Compliance options to meet the Clean Fuel Standard


The Clean Fuel Standard is a performance-based approach. It is designed to incentivize innovation and adoption of clean technologies and expand the use of low carbon fuels throughout the economy.

The Clean Fuel Standard gives fuel suppliers flexibility to meet the requirements in a cost-effective way that works best for them. It also creates an incentive for industries to innovate and adopt cleaner technologies to lower their compliance costs.

Compliance credits can be created in three ways:

The Clean Fuel Standard will complement other climate policies and investments, including carbon pollution pricing.

How it drives innovation and economic growth

The demand for credits under the Clean Fuel Standard will create a market signal for investment in low-carbon-intensity fuels and technologies. Statistics Canada found that Canada’s low carbon economy was already generating over $66 billion and jobs for more than 317,000 Canadians in 2018.

Timelines to implement the standard

Supporting documents

This information will be published on December 18, 2020, and is meant to support the formal 75-day consultation period that ends on March 4, 2021. Updated versions will be published alongside the final regulations.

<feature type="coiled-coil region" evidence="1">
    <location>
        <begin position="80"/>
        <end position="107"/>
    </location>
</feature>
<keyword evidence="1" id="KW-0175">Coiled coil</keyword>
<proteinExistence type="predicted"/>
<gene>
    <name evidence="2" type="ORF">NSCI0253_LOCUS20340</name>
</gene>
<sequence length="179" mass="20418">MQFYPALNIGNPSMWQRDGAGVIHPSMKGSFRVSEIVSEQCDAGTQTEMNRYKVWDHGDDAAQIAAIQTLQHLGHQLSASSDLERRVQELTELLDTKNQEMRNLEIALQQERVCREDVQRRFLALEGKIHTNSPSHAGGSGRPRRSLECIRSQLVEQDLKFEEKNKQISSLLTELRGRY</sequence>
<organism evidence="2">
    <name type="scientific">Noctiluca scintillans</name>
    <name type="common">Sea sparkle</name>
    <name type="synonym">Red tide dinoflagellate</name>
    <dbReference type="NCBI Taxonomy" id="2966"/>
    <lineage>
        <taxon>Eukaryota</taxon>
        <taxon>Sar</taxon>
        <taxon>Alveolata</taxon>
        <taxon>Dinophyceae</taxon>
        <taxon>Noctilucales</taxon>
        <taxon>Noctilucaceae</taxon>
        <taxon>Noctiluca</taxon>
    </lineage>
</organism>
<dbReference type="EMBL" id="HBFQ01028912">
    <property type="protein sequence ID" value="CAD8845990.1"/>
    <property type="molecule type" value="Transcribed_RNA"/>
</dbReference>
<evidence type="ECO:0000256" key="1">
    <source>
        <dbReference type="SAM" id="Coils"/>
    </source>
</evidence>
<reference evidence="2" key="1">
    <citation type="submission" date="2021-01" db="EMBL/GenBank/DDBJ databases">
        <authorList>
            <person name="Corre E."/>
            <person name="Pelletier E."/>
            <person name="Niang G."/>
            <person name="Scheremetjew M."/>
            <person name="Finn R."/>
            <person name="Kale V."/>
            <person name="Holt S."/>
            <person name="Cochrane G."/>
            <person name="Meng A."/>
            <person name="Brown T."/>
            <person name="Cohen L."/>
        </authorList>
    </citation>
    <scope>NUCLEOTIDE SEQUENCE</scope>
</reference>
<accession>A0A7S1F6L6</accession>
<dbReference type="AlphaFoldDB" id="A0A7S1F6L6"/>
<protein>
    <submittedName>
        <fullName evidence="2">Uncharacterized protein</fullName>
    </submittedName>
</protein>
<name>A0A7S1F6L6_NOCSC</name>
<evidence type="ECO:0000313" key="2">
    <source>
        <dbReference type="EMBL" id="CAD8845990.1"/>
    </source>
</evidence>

Please contact us at for copies of technical presentations pertaining to the proposed Regulations and supporting documents.

Life cycle assessment model

Information for industry, voluntary participants, and facilities regulated by the Clean Fuel Standard

A robust, transparent, and modern lifecycle assessment (LCA) model is being developed to support the implementation of the Clean Fuel Standard. In order to determine the carbon intensity of the various low carbon fuels produced in and imported into Canada, the model will set carbon intensity values, accounting for the amount of GHGs from all stages in a fuel’s lifecycle, from feedstock extraction to combustion, per unit of energy.

The timelines for the model’s development are:

Engagement and consultation

Environment and Climate Change Canada has engaged stakeholders, provinces and territories, Indigenous peoples, industries, and non-governmental organizations to seek views on the design for the development of the Clean Fuel Standard. See engagements and consultations.

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